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Subject: Re: [xmile] default XML value proposal

Hi Karim,

I think I only explained half of what was in my head.  In the current spec, attributes that contain the default values are omitted from the generated XML file - avoiding clutter.  This is a good thing and I like it.

However, for attributes other than cascaded styles and boolean flags (which can be changed from show_* to hide_*), I see little benefit - most of these attributes are specific to the particular tag.  For example, on a <slider>, I don't see a big readability improvement by omitting min and max when there values are 0 and 1, respectively.  Essentially, I am suggesting that most tags are not inherited by other tags, and don't gain much by having some attributes hidden.  I am also specifically referring to xml attributes - not subtags, even though they are two sides of the same coin.

I am starting to come around to the idea that there needs to be a canonical xmile document with defaults, although I am still interested in seeing how much we can minimize this (maybe just using it for styles?), as the more we require the ability to omit/populate any attribute, the more complicated every implementation needs to be, the harder it is to adapt to the (changing) spec, and the more likely implementations are to diverge/introduce bugs.

As an example, right now (without correctly handing defaults) I can write out an in-memory data structure in 5 lines, with error checking:

output, err := xml.MarshalIndent(xmileInMemory, "", " ")
if err != nil {
log.Fatalf("xml.MarshalIndent: %s", err)
os.Stdout.Write([]byte(xmile.XMLDeclaration + "\n" + string(output) + "\n"))

I think properly omitting default values as currently specified is going to make that significantly longer.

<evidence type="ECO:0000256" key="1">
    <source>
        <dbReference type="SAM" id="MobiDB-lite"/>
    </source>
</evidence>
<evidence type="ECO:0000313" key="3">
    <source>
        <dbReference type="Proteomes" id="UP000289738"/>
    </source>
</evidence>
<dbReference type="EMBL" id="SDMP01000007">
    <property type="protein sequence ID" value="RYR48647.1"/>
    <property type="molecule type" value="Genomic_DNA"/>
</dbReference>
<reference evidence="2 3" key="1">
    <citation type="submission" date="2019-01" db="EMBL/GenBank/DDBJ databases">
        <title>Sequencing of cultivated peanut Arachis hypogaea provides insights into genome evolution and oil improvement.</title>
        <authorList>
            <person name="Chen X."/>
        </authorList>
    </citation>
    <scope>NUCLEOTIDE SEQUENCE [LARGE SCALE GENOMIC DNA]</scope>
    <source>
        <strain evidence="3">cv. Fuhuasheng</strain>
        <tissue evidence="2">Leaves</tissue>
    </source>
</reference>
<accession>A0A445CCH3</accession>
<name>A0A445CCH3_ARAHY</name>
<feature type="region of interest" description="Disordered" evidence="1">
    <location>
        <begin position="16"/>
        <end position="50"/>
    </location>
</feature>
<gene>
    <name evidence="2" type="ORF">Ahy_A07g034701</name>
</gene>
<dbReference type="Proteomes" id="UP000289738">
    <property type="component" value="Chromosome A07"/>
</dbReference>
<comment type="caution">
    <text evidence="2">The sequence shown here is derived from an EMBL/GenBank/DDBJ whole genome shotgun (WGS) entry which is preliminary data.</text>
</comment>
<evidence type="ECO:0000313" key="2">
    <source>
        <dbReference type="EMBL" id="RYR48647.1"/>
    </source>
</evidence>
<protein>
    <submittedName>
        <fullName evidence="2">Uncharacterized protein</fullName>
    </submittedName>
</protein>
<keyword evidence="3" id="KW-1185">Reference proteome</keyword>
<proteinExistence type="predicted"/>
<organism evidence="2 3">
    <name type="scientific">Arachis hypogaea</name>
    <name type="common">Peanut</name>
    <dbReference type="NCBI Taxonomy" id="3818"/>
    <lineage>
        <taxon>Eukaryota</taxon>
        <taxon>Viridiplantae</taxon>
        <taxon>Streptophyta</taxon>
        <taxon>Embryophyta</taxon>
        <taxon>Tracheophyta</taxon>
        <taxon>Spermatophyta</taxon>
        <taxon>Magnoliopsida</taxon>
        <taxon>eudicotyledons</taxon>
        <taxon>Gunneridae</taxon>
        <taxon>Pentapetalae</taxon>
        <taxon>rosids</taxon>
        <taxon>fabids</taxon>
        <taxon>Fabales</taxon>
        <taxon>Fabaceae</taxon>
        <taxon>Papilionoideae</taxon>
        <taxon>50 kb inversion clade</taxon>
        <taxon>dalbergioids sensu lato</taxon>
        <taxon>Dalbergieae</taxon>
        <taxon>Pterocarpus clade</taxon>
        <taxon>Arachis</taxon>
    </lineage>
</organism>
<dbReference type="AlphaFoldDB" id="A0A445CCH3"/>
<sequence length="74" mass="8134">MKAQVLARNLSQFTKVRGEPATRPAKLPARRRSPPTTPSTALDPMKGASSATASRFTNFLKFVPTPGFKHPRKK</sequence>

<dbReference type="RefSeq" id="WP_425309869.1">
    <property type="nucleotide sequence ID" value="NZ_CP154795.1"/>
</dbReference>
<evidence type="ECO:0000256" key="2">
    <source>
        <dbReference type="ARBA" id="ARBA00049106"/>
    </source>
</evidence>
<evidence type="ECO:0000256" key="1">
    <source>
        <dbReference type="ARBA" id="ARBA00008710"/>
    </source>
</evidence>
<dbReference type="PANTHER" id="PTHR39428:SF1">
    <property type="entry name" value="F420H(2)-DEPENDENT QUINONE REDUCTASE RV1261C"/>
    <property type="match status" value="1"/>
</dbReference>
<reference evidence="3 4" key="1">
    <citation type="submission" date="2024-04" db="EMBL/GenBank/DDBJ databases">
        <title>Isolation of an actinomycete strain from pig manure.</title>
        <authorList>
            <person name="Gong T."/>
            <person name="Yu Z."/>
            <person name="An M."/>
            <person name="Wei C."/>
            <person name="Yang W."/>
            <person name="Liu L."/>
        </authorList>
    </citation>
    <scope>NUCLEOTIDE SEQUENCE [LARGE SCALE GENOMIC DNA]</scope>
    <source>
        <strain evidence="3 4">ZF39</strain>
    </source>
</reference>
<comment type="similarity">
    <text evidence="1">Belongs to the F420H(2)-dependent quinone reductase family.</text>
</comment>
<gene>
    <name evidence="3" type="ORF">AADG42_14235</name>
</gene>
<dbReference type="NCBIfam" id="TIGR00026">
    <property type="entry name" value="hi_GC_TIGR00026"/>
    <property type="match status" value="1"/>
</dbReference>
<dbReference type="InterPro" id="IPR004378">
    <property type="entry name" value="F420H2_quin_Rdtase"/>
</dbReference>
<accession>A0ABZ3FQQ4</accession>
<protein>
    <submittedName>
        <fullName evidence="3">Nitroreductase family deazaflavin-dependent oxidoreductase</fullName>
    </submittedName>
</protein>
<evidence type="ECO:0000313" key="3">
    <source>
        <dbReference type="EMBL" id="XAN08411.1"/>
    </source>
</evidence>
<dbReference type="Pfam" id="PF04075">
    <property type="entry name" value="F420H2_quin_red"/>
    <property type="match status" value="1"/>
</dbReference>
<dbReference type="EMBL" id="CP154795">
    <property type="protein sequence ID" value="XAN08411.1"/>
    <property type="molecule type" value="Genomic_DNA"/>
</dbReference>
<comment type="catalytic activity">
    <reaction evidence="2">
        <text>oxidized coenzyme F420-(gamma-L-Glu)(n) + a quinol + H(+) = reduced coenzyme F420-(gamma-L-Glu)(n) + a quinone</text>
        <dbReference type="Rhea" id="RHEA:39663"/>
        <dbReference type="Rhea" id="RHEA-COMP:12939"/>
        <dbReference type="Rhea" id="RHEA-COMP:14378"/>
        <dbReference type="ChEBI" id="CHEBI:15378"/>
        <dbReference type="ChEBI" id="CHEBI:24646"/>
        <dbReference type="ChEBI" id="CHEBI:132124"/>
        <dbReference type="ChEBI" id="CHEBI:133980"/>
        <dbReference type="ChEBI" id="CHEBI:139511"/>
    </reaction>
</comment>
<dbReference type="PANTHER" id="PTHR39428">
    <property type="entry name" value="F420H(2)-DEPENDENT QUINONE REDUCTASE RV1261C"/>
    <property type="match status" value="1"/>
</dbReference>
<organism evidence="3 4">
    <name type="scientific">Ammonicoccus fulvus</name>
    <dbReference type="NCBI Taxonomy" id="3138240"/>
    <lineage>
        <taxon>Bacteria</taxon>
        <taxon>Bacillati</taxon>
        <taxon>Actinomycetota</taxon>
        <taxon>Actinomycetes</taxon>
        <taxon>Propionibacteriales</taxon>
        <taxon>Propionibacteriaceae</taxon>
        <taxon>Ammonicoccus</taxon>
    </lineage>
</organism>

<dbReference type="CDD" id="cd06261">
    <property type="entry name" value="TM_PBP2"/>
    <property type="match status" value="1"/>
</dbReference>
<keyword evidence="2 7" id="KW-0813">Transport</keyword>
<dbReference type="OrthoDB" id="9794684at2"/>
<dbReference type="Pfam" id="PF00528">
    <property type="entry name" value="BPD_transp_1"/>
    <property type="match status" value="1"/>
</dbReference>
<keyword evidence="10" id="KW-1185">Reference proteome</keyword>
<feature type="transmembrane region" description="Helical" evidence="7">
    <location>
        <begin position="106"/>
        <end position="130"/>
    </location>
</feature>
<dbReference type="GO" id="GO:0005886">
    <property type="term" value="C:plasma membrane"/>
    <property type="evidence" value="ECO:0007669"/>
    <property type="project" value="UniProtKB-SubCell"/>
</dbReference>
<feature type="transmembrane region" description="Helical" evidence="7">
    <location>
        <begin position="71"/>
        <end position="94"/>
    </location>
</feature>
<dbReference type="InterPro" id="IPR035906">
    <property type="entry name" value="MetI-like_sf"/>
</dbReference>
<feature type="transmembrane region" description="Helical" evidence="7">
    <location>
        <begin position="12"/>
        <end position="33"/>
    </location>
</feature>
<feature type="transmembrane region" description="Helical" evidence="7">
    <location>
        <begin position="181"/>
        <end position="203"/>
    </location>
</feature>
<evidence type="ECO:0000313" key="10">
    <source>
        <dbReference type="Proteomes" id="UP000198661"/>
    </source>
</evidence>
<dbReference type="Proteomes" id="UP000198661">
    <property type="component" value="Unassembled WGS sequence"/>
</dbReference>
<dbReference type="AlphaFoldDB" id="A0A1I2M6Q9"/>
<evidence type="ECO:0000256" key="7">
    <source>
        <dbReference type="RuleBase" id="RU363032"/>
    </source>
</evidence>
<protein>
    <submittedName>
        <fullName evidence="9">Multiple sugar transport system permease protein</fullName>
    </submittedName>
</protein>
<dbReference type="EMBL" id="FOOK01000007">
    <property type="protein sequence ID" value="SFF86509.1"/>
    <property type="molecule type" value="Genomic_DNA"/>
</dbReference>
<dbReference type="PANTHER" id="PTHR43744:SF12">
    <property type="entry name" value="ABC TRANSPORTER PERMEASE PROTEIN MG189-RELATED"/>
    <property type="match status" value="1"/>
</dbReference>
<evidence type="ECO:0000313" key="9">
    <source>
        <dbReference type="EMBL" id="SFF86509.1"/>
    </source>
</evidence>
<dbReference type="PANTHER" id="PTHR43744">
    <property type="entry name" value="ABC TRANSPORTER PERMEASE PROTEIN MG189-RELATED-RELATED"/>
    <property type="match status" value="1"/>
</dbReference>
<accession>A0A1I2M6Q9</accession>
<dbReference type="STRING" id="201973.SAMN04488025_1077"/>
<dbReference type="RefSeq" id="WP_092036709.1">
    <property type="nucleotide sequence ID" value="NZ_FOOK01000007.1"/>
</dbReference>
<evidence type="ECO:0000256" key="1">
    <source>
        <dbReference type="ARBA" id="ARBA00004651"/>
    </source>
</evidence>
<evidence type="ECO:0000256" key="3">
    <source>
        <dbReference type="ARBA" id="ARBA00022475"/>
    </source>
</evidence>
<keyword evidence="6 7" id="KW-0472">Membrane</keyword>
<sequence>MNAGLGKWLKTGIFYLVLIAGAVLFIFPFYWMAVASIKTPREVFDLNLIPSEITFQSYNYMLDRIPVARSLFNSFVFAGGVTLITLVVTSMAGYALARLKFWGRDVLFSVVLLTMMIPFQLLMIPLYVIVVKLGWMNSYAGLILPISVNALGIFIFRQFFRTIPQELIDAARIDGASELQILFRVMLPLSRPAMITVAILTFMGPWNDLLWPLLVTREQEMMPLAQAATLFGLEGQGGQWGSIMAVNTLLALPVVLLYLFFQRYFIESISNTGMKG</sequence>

On Mon, Sep 30, 2013 at 12:03 PM, Karim Chichakly <kchichakly@iseesystems.com> wrote:
The purpose of the default values is to avoid cluttering the XML file with lots of attributes when the majority of objects use the same value.  This dramatically increases readability and also reduces the file size.

The default values do not have to be implied.  We can define a XMILE-wide style sheet that contains all the default values and we probably want to do this so we both are explicit about them and have a single place to review them.  It can also help the implementation by automatically providing the defaults when attributes are added to the spec.

It is true it would not hurt to reverse the sense of some of the boolean values that now default to true.  In the display especially, these are (unfortunately) historic rather than carefully conceived.  Changing a "show" tag to a "hide" tag is pretty clear and not a major change.  I believe there are some cases, though, where it may be harder to come up with a meaningful name.  I am also pretty sure that we cannot default numbers to zero in all cases, but we can look into it.

As we think about these changes, we should also consider the impact on converting existing XMILE models.  Broad changes will make this more difficult than minor changes.


On Mon, Sep 30, 2013 at 10:26 AM, Bobby Powers <bpowers@iseesystems.com> wrote:
Hi folks,

I've been working on implementing XMILE and have run into a few minor snags.

First, there is an idea that attributes have a default value.  I would like to propose that all default attributes for numbers and booleans be 0/false.  My implementation uses reflection to marshal XML into structures - it becomes hard to tell if an attribute was explicitly specified with a 0-value, or was omitted in the XMILE file in some parts of the current spec.  I think that changing options from, e.g. 'show_background' (with a default of true), to 'hide_background' (with a default of false) will make implementations easier and lower the cognitive load when visually inspecting XMILE files.  This idiom appears most often in the <display> tags, but is sprinkled elsewhere too (such as an aux's flow_concept=true).

Without this, it becomes very difficult to build a parser for XMILE without hand-coding the XML read/write.

I'll have more to share in a few days, but thoughts and concerns about the above are welcome.


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